• In the six Summer Olympics that have featured women’s soccer—which unlike the men’s side, does not have age restrictions and is considered the genuine article—the U.S. has taken home 4 golds and a silver. They had been to the final in every tournament until 2016, when Sweden bounced them from the quarterfinals on penalties.
  • The U.S. has won three of the seven World Cups held since the tournament was started in 1991. They have never finished worse than third place.

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They are a juggernaut by every imaginable metric, and America almost certainly does not deserve them. The current iteration of this team is not only great, but one that refuses to run some attritive, 10-defenders behind the ball system, or grind out lunch-pail wins. They do it all with sauce.

Watching Megan Rapinoe orchestrate well into her 30s is one of the great joys in sports, and even more so when she’s tapping into the astral connection between her and Alex Morgan. Rose Lavelle seems to be coming into her own, and her own apparently exists somewhere in the Shooters Shoot universe that people like J.R. Smith and Diana Taurasi occupy; against Mexico she pinged one off the post from deep. Crystal Dunn, asked to adjust to an unfamiliar position, has met the challenge with a tireless work rate, burning from endline to endline up the wing. There’s something like this to say about everyone on the roster, from NWSL MVP Horan to speed kills monument Mallory Pugh. And God, Tobin Heath. When Heath receives the ball and surveys the defense, she doesn’t appear to be looking for seams, but for targets to demoralize.


The USWNT didn’t even exist until 1985, a century after the creation of the men’s team. Since then they’ve enjoyed a fraction of the support and resources that’s been allocated for their male counterparts, and are still paid less than them. What little equity the team has achieved had to be fought for, tooth an nail. The breakout victory that put them in the public consciousness—along with the image of Brandi Chastain tearing off her jersey and flexing after burying the Cup-winning penalty—didn’t arrive until the World Cup of 1999. Despite her father, John, working internationally as a coach for the British government, current USWNT coach Jill Ellis didn’t even have the opportunity to play organized soccer as a child until her family moved to the U.S. in 1981. Ellis is only 52, but there was no organized soccer for girls in England in the ‘70s.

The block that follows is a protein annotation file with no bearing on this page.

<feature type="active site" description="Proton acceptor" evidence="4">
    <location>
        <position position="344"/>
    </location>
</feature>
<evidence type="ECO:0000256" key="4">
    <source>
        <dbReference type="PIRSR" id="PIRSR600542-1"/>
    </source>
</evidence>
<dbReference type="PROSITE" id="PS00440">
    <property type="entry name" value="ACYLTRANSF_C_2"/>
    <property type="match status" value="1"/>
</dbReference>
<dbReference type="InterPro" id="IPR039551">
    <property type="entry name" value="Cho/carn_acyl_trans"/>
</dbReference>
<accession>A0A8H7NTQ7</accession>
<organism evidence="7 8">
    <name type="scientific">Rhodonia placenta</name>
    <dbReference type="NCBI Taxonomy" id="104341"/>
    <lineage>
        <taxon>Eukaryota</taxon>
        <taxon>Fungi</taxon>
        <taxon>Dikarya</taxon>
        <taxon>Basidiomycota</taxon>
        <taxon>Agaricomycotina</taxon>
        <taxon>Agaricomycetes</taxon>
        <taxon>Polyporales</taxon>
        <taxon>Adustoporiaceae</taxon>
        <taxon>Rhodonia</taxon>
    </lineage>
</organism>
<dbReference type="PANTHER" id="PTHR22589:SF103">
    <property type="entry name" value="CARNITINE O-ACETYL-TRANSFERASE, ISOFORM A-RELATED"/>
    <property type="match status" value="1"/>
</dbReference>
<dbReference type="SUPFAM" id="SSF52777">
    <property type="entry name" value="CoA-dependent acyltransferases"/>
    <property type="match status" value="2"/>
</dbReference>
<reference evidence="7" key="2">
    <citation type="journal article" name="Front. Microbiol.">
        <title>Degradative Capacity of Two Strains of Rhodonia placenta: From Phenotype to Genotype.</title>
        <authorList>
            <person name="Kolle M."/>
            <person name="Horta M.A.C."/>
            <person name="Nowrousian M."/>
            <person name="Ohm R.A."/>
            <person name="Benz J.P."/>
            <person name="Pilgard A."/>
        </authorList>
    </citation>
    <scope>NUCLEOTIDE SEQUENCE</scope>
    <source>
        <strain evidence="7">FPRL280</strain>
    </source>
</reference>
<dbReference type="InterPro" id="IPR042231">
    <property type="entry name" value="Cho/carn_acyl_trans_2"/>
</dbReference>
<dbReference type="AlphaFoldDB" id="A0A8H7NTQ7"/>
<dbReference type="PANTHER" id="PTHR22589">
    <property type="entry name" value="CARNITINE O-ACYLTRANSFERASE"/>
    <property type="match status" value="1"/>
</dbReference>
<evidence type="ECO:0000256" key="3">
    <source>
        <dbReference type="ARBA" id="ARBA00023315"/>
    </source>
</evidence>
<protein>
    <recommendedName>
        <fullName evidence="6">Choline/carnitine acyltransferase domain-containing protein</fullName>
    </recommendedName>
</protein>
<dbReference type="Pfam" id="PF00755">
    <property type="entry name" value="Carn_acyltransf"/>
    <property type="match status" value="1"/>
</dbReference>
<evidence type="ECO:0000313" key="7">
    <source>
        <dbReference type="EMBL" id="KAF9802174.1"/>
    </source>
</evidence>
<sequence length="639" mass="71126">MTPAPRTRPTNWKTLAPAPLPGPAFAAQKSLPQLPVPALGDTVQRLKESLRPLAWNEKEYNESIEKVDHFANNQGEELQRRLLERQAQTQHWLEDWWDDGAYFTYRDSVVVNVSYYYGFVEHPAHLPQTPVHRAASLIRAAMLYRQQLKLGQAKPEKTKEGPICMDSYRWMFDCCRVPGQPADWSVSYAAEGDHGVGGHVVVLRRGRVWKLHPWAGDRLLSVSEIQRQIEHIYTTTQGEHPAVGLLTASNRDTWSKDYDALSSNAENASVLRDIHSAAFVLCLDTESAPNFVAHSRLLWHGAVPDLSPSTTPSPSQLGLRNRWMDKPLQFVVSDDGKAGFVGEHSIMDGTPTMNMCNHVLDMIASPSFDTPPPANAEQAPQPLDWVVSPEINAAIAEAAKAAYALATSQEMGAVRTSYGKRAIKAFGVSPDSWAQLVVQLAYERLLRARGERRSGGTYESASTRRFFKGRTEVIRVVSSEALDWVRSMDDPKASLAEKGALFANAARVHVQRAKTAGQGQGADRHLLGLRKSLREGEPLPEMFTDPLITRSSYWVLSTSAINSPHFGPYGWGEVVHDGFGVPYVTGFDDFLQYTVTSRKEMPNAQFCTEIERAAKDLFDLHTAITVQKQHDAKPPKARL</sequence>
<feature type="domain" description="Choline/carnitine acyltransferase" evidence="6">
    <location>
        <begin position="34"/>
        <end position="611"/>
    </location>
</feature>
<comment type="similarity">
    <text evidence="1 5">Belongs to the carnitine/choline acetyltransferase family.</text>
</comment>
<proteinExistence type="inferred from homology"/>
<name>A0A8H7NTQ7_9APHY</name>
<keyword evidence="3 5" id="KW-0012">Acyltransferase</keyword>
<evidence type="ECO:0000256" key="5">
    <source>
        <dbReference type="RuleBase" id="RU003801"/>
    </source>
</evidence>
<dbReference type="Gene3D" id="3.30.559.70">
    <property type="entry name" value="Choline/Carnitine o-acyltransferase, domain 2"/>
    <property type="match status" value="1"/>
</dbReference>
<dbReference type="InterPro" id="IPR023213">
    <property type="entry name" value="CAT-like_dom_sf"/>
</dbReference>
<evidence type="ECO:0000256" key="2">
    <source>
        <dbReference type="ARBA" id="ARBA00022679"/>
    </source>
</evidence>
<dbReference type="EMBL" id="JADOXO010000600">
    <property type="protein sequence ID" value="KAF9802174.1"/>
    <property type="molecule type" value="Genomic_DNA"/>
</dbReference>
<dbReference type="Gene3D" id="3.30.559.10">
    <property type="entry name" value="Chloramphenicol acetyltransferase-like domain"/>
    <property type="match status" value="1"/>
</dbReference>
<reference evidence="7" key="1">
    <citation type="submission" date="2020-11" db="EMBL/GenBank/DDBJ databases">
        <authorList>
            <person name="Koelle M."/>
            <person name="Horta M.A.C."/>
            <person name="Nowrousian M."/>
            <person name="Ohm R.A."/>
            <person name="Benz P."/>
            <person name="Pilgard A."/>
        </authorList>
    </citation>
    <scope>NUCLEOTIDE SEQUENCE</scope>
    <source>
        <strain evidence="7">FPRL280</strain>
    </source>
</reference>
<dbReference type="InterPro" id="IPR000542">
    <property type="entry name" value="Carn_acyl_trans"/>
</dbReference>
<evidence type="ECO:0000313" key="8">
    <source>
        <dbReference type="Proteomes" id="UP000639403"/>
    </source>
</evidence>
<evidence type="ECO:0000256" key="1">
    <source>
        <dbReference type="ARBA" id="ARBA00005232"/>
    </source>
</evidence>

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Every aspect of soccer in the United States has grown by leaps and bounds since Ellis finally got a chance to put on an actual jersey. Our youth player development needs work, especially when it comes to knocking down barriers to entry, but there are now leagues for kids and even adults of all levels nationwide. Today we have access to watch top quality international and club games from around the globe, on platforms including network TV. As far as Major League Soccer has to go to compete with the world’s elite leagues (a very long way), it now features a totally decent caliber of play. The wages and quality of life standards for most NWSL players are still abysmally low, but the fact that a women’s league, populated by our entire national team and many of the best players in the world, is alive, kicking, and has major broadcast deals, is a sign of hope. The men’s national team went from decades of being unable to qualify for a World Cup, to being the object of scandal when they don’t. As much as it’s all still a work in progress, the progress has been amazing.

But the constant focus on American soccer’s growth and shortcomings tends to obscure an important truth: We already have world-class soccer in the U.S., and we have had it since Carin Jennings, Michelle Akers, and their teammates brought home the inaugural women’s World Cup in 1991. Year after year, the best players in the world are out there playing in a jersey with our flag on it, and it’s good as hell.